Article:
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The Invention of Coinage and the Monetization of Ancient Greece
by David Schaps
University of Michigan Press, 2015
Paper: 978-0-472-03640-0 | eISBN: 978-0-472-02533-6 | Cloth: 978-0-472-11333-0
Library of Congress Classification CJ335.S3 2004
Dewey Decimal Classification 737.4938

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ABOUT THIS BOOK
The invention of coinage was a conceptual revolution, not a technological one. Only with the invention of Greek coinage does the concept "money" clearly materialize in history. Coinage appeared at a moment when it fulfilled an essential need in Greek society, bringing with it rationalization and social leveling in some respects, while simultaneously producing new illusions, paradoxes, and elites.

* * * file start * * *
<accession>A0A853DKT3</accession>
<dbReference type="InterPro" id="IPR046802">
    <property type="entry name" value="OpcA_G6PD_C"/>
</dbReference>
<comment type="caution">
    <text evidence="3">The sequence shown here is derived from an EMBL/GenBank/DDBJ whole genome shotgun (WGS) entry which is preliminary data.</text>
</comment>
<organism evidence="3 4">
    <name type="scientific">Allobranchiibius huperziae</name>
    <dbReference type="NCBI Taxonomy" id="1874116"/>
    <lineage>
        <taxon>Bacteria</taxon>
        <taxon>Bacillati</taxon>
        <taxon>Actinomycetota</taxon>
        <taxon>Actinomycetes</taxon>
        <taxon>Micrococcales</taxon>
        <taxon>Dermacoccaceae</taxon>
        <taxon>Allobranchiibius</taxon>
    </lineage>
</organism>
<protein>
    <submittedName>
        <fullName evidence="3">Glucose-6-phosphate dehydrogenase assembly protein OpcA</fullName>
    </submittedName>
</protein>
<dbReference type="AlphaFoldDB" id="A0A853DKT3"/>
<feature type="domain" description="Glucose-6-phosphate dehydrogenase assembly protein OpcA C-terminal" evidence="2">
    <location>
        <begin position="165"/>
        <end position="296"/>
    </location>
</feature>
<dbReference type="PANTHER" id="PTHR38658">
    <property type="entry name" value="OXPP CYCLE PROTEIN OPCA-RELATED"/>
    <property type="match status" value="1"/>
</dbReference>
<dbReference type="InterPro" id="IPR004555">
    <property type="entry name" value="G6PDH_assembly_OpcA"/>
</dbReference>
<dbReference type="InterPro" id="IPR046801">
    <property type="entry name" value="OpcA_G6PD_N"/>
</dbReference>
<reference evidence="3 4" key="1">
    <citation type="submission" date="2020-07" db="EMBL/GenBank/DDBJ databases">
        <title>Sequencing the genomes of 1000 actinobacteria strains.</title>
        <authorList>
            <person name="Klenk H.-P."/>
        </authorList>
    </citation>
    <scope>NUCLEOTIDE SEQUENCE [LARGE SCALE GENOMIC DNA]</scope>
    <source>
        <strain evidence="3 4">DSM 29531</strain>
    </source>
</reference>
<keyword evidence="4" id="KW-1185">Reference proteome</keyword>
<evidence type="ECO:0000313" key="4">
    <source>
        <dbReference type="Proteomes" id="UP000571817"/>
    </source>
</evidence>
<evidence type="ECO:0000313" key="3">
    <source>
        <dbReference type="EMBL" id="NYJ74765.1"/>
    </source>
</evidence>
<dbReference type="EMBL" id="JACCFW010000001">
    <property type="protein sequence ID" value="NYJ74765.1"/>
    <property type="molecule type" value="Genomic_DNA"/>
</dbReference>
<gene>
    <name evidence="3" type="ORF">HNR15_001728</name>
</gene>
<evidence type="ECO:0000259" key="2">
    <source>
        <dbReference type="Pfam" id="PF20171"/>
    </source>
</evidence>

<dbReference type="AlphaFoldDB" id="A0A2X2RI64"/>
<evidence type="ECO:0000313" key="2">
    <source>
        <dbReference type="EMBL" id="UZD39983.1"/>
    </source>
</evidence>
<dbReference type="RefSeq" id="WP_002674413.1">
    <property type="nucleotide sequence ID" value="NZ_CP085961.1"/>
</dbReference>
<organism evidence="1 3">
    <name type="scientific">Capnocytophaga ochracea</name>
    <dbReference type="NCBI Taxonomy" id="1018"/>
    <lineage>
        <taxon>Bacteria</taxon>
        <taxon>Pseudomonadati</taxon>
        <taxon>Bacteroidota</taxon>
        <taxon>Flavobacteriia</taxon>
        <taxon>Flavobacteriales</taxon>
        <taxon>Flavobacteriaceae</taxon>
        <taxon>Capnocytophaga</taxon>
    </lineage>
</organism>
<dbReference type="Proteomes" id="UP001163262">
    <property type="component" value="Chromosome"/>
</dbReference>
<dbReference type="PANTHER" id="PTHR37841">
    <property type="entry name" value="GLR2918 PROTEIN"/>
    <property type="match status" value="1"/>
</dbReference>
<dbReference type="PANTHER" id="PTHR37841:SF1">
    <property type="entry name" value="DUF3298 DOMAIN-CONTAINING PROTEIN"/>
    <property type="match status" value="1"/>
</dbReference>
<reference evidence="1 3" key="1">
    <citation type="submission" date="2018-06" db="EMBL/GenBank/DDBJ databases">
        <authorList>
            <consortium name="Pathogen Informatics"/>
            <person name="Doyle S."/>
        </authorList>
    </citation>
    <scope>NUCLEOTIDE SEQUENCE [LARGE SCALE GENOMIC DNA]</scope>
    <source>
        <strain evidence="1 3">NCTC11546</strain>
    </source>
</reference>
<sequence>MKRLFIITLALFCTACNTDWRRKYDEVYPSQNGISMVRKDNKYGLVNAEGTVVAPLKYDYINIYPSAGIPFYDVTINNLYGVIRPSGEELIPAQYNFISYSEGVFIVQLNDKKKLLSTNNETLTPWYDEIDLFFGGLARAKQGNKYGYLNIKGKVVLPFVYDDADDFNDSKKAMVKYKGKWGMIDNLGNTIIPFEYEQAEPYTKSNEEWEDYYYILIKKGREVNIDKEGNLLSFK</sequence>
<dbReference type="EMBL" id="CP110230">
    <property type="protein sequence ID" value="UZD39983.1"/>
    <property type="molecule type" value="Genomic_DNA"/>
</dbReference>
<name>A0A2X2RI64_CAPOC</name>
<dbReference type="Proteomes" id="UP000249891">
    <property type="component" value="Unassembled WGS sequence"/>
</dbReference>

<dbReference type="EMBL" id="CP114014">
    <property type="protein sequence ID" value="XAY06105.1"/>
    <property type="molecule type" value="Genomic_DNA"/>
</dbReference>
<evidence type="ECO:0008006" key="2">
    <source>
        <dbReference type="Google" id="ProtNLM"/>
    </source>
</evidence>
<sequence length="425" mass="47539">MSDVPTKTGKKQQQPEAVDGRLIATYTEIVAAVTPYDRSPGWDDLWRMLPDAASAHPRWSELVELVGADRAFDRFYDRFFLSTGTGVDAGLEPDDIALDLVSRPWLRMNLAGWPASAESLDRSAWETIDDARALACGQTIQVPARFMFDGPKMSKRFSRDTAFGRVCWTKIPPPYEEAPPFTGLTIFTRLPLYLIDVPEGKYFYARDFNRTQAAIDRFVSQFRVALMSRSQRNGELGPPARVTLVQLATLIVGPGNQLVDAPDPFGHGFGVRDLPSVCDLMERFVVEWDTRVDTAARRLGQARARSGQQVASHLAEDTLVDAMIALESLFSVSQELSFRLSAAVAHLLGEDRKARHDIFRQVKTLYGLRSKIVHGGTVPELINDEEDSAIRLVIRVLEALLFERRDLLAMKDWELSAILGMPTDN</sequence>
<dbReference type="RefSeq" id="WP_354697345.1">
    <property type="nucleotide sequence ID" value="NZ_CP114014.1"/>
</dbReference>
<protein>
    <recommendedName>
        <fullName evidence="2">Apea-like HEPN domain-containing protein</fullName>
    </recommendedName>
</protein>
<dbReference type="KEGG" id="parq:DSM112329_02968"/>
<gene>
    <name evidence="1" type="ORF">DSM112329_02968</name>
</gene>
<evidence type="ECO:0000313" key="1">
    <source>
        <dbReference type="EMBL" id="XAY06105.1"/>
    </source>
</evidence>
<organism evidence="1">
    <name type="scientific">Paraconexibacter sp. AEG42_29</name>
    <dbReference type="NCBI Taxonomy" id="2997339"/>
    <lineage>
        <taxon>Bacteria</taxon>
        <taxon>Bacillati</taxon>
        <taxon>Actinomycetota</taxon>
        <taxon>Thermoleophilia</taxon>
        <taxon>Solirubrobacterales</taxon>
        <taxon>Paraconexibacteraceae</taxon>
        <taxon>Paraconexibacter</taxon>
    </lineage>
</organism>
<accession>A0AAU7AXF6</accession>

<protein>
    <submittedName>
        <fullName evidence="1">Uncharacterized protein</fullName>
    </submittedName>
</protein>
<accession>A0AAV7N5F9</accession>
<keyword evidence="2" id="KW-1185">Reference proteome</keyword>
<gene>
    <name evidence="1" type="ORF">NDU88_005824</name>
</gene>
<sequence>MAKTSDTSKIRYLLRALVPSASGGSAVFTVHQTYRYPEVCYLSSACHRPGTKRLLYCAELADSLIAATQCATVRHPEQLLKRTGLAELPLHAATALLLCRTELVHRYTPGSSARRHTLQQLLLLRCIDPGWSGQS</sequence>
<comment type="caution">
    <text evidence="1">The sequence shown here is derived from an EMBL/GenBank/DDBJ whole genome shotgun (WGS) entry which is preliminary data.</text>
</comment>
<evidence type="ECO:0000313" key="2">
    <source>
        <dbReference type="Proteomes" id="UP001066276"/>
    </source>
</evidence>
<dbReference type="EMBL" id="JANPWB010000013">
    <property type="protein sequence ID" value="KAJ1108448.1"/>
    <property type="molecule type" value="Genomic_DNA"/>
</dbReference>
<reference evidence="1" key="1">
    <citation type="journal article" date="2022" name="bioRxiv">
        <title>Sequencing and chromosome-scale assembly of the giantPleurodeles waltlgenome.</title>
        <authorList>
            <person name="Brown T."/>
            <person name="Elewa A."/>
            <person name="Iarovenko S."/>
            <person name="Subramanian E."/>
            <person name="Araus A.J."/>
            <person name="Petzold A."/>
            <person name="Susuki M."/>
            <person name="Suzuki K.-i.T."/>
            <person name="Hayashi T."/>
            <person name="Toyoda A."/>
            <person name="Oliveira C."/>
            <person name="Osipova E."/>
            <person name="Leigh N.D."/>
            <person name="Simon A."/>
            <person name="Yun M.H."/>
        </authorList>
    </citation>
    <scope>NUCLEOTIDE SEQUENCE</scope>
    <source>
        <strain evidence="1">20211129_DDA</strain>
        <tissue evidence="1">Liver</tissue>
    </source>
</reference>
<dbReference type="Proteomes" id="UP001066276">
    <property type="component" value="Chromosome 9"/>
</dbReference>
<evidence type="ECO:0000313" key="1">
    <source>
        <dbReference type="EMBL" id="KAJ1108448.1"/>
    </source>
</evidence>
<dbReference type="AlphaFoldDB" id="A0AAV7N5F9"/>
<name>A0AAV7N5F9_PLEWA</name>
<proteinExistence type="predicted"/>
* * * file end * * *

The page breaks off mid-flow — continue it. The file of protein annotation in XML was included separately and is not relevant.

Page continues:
In an argument of interest to scholars of ancient history and archaeology as well as to modern economists, David M. Schaps addresses a range of issues pertaining to major shifts in ancient economies, including money, exchange, and economic organization in the Near East and Greece before the introduction of coinage; the invention of coinage and the reasons for its adoption; and the development of using money to generate greater wealth.

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